Carolina Hurricanes battle the Washington Capitals
For many NHL teams, it’s the time of the season when the players are fighting through injuries, relying on willpower and stamina, the medical treatment rooms full after games.
The Carolina Hurricanes are one of those teams.
“You’re running on adrenaline,” Canes captain Justin Williams said.
You’re also counting on everyone on the roster. For Canes coach Rod Brind’Amour that could mean using all four lines extensively in the last five games of the regular season -- and in the playoffs, should the Canes make it.
“Everybody has to be on-board,” Brind’Amour said Friday. “You don’t have to have great games by everybody but everybody has to be kind of noticeable in a positive way. We need everyone contributing.”
In the Canes’ 3-2 loss Thursday to the Washington Capitals, the fourth line contributed a go-ahead goal when Warren Foegele made a speedy inside-out move on defenseman Nick Jensen and beat goalie Braden Holtby with a strong power move for a 2-1 lead.
“You kind of live for these big moments, right?” Foegele said Friday. “We all want to be in these pressure games because the reward is so much fun and worth it.”
Foegele energized his teammates and Canes fans at PNC Arena, especially with his playful leap into the boards after his first goal since Feb. 8.
“That was a little excessive,” Foegele said, laughing. “I was so excited and I could hear how loud the crowd was and I was kind of feeding off that.”
His line, with center Greg McKegg and winger Brock McGinn, did its part, giving Brind’Amour an effective 10 or so minutes of ice time.
McKegg’s life changed abruptly on Jan. 4. With Canes center Jordan Staal dealing with concussion issues, McKegg was recalled from the Charlotte Checkers of the AHL. The Canes had won two straight games but were idling at 17-17-5 for the season, with the Columbus Blue Jackets up next.
Stepping into the lineup, McKegg had the game-winning goal and was named the game’s first star in a 4-2 win that looks even more important now, with playoff spots still to be decided in the Eastern Conference. The Canes, despite consecutive losses to the Caps this week, are 25-11-2 since the McKegg recall, an impressive group effort that has given the 26-year-old McKegg the chance of a lifetime after playing more than 300 AHL games with five teams.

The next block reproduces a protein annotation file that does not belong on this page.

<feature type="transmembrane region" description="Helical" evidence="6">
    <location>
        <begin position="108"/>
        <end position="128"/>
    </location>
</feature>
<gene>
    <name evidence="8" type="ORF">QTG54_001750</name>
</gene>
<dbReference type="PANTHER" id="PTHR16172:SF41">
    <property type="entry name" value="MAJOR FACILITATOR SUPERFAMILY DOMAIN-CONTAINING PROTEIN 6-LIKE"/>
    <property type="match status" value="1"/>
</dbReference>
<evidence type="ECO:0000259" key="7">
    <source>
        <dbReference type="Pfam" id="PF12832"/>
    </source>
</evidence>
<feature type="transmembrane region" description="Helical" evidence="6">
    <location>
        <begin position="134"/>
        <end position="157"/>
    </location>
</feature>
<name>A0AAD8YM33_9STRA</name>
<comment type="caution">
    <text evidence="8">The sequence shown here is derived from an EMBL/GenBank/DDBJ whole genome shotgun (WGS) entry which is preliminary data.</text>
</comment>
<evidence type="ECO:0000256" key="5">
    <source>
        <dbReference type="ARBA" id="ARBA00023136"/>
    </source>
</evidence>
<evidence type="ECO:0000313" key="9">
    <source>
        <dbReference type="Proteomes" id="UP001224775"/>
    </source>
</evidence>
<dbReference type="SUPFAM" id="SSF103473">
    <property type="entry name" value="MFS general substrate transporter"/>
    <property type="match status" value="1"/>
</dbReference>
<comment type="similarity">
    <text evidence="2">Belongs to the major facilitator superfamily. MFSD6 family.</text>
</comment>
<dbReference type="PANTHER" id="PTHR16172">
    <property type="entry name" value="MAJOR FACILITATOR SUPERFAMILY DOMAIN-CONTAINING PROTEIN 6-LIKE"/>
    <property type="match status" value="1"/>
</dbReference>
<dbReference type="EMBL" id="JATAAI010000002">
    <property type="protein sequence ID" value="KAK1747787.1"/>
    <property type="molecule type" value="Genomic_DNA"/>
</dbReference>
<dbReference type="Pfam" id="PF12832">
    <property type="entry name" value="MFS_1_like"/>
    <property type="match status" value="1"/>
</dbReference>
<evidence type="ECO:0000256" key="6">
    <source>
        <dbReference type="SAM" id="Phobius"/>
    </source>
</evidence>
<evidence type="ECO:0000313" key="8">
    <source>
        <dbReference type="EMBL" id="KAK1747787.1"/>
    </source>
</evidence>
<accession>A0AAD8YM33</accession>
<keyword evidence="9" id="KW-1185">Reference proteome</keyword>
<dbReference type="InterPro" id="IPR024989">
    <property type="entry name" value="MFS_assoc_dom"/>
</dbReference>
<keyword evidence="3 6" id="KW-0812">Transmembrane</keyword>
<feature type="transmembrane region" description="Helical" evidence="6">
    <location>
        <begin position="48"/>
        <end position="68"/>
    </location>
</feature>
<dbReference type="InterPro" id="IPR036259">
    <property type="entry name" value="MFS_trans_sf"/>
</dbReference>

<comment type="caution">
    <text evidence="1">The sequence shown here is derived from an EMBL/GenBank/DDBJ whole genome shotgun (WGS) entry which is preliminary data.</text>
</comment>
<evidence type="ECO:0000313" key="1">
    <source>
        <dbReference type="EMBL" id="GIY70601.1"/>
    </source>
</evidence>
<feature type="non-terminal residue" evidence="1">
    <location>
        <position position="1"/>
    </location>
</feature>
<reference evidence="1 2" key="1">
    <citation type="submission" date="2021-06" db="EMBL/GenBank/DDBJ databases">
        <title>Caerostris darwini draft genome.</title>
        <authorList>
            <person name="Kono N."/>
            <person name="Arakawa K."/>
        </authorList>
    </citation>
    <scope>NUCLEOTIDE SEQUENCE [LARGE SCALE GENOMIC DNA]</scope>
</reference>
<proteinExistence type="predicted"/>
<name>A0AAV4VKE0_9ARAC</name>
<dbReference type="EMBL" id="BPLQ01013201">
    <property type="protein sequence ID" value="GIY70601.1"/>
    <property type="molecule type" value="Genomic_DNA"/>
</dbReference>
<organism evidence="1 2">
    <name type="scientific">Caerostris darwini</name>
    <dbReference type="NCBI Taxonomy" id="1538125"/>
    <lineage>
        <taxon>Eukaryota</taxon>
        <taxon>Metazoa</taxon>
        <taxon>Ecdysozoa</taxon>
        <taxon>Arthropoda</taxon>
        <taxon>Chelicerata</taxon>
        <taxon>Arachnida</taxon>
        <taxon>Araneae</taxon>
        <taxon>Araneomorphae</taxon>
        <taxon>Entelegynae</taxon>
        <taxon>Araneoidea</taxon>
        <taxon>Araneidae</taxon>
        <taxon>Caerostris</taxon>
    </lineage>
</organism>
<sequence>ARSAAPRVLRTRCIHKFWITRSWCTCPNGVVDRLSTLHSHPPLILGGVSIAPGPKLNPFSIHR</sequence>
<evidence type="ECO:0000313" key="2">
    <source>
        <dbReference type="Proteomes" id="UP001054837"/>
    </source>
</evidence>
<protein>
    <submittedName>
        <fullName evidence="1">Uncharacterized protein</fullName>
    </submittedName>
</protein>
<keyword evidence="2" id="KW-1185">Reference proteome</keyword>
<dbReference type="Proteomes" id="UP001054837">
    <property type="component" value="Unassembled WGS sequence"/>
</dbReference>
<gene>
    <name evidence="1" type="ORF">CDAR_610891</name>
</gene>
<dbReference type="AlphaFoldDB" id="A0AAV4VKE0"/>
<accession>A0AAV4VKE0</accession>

“Really exciting,” McKegg said. “Every since I’ve been called up here it seems like every game has been important. It’s been playoff-hockey from that point, in the new year. I just try to help the team any way I can.”
For fourth-liners that usually means bringing the heat and not making mistakes. Forecheck, harass, be aggressive and disruptive, go full-tilt on every shift.
But these have been highly pressurized games of late. As Brind’Amour has said, the Canes have been pushing hard the past three months, making up ground after a disappointing December to get back into the thick of things.
“Each game the intensity gets elevated,” McKegg said, “They become more and more competitive, more and more tight. As the games have gone on, there’s less and less room and the intensity at another level. You’ve just got to keep pushing.
“But these are the games you want to be in. At the end of the year you want to be playing meaningful games. That’s what drives all of us. Adrenaline definitely is a key but it’s an exciting time of the year.”
And stressful. The Canes sit in the first wild-card spot with 91 points and the Blue Jackets in the second wild-card spot with 90. The Montreal Canadiens have 90 points but now are outside the playoff cutline, having played one more game than the Blue Jackets.
The Philadelphia Flyers, the Canes’ opponent Saturday at PNC Arena, have 82 points and five games left, looking to run the board and see what happens. For the Canes, who have been in that position often the past few years, it will be another test of that willpower and stamina.
McKegg was in the playoffs last year -- the AHL Calder Cup playoffs, with the Checkers. This is a far different playoff push.
“It’s the best time of the year,” McKegg said. “It’s what you dream of growing up.”